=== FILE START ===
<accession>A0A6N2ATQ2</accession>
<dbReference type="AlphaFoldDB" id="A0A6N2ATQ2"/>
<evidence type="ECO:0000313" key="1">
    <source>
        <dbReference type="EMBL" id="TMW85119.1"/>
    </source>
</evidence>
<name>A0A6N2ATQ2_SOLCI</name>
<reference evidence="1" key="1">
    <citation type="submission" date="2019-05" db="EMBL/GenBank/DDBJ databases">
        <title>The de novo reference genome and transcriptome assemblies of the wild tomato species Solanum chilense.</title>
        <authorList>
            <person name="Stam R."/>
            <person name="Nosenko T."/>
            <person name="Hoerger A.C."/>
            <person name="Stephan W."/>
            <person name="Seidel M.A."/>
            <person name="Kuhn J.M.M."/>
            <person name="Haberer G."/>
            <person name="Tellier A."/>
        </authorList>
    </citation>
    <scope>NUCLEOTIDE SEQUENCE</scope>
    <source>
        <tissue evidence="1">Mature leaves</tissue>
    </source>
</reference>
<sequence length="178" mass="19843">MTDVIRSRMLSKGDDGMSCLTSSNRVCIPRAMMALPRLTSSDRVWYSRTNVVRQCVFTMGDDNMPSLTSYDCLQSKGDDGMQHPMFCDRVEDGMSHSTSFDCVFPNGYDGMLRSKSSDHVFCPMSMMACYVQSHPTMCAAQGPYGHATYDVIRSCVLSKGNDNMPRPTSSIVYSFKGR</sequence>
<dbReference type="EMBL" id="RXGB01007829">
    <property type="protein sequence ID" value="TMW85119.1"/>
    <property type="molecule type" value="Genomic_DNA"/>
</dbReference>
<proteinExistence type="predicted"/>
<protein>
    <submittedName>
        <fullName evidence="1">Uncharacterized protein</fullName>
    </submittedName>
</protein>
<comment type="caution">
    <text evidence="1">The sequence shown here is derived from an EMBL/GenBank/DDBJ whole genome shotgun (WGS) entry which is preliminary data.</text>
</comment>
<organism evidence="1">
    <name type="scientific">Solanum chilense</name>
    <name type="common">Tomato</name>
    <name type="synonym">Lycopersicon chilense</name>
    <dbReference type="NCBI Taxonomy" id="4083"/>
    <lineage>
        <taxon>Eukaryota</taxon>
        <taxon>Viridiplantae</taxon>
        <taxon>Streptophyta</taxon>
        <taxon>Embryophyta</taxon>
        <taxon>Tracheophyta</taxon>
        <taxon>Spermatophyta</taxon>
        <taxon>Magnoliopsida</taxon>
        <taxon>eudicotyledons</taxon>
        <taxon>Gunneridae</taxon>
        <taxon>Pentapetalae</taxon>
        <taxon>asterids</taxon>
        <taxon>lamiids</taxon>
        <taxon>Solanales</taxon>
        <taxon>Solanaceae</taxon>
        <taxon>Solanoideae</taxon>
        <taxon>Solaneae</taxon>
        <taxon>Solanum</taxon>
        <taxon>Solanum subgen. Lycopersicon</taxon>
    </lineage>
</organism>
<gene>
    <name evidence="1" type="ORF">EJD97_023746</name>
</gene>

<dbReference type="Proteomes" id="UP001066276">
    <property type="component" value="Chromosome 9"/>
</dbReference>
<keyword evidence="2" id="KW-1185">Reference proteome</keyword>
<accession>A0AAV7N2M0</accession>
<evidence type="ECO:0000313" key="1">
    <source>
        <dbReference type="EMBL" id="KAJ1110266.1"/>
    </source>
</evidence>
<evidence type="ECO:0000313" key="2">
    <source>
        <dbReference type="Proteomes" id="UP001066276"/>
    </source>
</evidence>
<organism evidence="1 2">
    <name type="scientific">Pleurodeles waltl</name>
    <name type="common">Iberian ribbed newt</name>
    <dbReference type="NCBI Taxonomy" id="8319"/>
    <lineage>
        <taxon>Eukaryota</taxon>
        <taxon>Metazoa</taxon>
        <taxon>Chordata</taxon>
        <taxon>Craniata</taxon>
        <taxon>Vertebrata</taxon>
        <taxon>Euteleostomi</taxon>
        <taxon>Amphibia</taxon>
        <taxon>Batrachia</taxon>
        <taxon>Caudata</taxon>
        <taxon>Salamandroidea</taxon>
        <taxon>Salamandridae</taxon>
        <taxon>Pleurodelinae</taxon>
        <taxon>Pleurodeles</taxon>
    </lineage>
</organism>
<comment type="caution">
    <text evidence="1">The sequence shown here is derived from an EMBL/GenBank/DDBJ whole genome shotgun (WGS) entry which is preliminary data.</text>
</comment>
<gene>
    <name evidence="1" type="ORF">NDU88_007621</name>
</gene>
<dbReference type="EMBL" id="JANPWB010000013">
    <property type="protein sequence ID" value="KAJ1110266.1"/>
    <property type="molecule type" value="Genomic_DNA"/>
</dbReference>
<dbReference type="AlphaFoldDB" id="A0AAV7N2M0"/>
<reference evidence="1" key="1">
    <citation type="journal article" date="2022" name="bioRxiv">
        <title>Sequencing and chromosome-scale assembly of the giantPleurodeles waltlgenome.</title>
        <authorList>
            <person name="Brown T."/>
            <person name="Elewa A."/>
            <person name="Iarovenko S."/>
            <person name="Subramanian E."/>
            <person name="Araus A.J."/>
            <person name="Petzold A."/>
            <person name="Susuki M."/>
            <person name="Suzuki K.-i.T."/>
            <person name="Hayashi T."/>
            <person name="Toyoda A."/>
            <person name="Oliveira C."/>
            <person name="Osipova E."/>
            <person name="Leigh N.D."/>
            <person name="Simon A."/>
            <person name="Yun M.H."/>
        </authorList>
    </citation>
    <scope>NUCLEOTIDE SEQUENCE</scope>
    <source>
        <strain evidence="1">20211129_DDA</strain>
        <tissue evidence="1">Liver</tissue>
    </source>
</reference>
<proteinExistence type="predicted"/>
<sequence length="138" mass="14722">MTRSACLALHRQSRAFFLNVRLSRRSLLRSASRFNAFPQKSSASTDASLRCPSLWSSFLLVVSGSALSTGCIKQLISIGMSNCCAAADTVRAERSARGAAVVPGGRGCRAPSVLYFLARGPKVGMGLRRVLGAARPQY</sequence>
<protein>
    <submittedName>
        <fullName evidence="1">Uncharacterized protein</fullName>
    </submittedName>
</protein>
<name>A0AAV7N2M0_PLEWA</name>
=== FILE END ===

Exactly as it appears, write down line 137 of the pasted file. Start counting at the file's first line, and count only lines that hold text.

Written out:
    </citation>